With the focus on Women during August, the demonstrations in Cape Town at the same time as the WEF conference on Africa and the attention in the media the last few weeks on incidents of gender-based violence, Ipsos examines the diverse opinions that South Africans have towards issues of women’s place in marital relations as well as violence towards women.

The relationship between a woman and her husband/partner is the closest and most trusted that a woman should have in her life.

So, how do South Africans feel about the dynamics between man and wife and is it necessary for a woman to “obey” her partner or husband?

There is very little difference in the country about this issue, with the majority – more than six in every ten (63%) – believing that a woman should obey her husband or partner. This illustrates a deep-seated paternalism and conservative view in our society, seeing a woman as a possession rather than an individual in her own right.

There is not a significant difference in female and male opinions on the issue – but slightly more females than males agree with the statement.

 

I believe that a woman must obey her partner or husband – Sex

 

  Total % Male % Female  %
Agree 63 62 64
Neither 16 14 18
Disagree 14 14 14
DK 7 10 4

Younger people are slightly less likely to agree, with 51% of the 15 – 17 year old population agreeing with this, compared to higher proportions of older people.

 

I believe that a woman must obey her partner or husband – Age

 

 
  Total

%

15-17 % 18-24 % 25-34 % 35-49 % 50+ %
Agree 63 51 61 64 65 63
Neither 16 10 17 16 16 15
Disagree 14 9 14 15 14 13
DK 7 30 8 5 5 9

 

Looking at the opinions held by different population groups, whites and Indians are also less likely to agree, but overall agreement is still very high.

I believe that a woman must obey her partner or husband – Age

 

   
  Total

%

Black

%

White

%

Coloured

%

Indian

%

Agree 63 65 55 61 58
Neither 16 15 21 17 16
Disagree 14 13 15 19 23
DK 7 7 9 3 3

 

Social norms and community values are important when looking at why these opinions still pervade and to this end, Ipsos also explored the opinions of partners, family and the community.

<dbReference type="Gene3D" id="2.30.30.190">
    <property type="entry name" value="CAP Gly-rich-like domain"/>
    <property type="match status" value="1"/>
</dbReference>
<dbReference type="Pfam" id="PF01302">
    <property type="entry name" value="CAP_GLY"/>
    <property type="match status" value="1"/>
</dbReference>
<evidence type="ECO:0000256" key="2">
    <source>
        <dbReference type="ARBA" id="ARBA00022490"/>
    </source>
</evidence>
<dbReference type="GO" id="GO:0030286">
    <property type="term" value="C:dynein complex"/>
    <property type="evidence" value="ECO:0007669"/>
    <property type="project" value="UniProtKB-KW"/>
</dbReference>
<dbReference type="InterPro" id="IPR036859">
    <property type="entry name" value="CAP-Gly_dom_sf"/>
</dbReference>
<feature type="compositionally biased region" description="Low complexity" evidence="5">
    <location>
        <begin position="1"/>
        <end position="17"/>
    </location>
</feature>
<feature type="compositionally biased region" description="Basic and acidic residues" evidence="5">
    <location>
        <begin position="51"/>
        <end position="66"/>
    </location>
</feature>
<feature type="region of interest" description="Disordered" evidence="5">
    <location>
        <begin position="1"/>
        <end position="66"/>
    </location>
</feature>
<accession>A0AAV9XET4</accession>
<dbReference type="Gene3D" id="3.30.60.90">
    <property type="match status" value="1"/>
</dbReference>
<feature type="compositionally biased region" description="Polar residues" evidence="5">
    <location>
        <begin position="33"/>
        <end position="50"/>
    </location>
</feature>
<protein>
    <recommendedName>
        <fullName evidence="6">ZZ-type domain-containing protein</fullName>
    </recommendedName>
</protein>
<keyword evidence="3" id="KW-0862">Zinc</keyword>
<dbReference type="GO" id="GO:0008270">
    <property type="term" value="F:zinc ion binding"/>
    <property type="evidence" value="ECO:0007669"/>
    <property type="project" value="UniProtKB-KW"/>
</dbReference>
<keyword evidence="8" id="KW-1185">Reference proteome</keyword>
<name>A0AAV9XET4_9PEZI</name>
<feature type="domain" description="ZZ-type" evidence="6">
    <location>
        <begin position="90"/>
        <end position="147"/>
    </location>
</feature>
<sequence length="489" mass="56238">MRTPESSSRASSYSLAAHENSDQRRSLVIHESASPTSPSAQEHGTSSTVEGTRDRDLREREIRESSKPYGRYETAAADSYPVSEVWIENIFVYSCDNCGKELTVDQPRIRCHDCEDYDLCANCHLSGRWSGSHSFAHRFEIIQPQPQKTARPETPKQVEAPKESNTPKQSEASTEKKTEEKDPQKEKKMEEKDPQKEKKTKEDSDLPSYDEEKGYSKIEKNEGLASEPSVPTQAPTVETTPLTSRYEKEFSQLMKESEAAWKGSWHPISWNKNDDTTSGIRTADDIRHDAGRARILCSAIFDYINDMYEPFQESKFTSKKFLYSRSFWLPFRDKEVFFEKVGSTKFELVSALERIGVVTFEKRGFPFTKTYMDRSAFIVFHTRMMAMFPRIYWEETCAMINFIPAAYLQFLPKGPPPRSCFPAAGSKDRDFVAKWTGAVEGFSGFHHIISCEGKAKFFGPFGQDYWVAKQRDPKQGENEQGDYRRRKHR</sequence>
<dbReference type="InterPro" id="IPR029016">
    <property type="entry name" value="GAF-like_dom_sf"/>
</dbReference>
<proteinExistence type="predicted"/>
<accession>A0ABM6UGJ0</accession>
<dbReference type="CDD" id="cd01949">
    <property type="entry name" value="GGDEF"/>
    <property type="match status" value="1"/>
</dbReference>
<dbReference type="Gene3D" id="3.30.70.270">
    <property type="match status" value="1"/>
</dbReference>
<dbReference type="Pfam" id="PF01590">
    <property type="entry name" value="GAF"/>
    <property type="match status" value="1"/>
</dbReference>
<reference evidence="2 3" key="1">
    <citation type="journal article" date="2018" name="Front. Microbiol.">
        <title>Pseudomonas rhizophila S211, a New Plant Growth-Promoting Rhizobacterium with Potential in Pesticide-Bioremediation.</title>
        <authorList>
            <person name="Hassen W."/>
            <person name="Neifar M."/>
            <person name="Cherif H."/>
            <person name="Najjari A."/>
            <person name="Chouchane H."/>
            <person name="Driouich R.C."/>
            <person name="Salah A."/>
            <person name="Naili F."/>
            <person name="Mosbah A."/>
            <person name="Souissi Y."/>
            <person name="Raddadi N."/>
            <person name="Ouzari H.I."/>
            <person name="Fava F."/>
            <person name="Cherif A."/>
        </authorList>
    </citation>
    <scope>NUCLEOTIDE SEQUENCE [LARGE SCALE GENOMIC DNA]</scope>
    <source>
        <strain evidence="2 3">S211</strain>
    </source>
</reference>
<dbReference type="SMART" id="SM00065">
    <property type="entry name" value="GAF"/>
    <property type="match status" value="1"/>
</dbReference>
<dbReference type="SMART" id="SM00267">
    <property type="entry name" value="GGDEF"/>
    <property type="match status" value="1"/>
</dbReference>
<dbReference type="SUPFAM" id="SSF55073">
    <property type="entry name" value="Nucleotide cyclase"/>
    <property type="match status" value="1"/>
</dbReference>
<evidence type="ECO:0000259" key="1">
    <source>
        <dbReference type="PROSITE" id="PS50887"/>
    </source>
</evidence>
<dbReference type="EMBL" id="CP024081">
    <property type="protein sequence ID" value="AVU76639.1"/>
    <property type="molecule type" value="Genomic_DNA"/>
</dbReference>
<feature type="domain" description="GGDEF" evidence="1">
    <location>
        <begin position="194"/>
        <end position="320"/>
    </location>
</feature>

My partner believes that a woman must obey her partner or husband

 

  Total Males Females
Agree 62 61 63
Neither 16 14 17
Disagree 14 14 14
DK 8 11 6

 

 

 

My family believes that a woman must obey her partner or husband

 

  Total Males Females
Agree 63 63 63
Neither 15 14 16
Disagree 13 12 14
DK 9 11 7

 

My community believes that a woman must obey her partner or husband

 

  Total Males Females
Agree 57 57 58
Neither 16 15 16
Disagree 15 15 15
DK 12 13 11

 

With the high incidence of domestic violence and abuse happening in our society, Ipsos has also examined South African opinions about whether husbands have the right to physically attack his partner.

The majority (78%) do not agree with this opinion! Levels of disagreement are highest when thinking about themselves as individuals but decrease when it comes to their opinion of what the community thinks.

However, the levels of agreement that physical abuse is acceptable are still alarmingly high and at least one in every ten South Africans find this acceptable.  Is it then strange that physical abuse of women is so prevalent in our country?

 

  Agree Neither Disagree Don’t know
I believe that a man has the right to hit his partner or wife 12 7 78 5
My partner believes that a man has the right to hit his partner or wife 10 7 77 6
My family believes that a man has the right to hit his partner or wife 11 6 77 6
 

My community believes that a man has the right to hit his partner or wife

 

12 8 73 7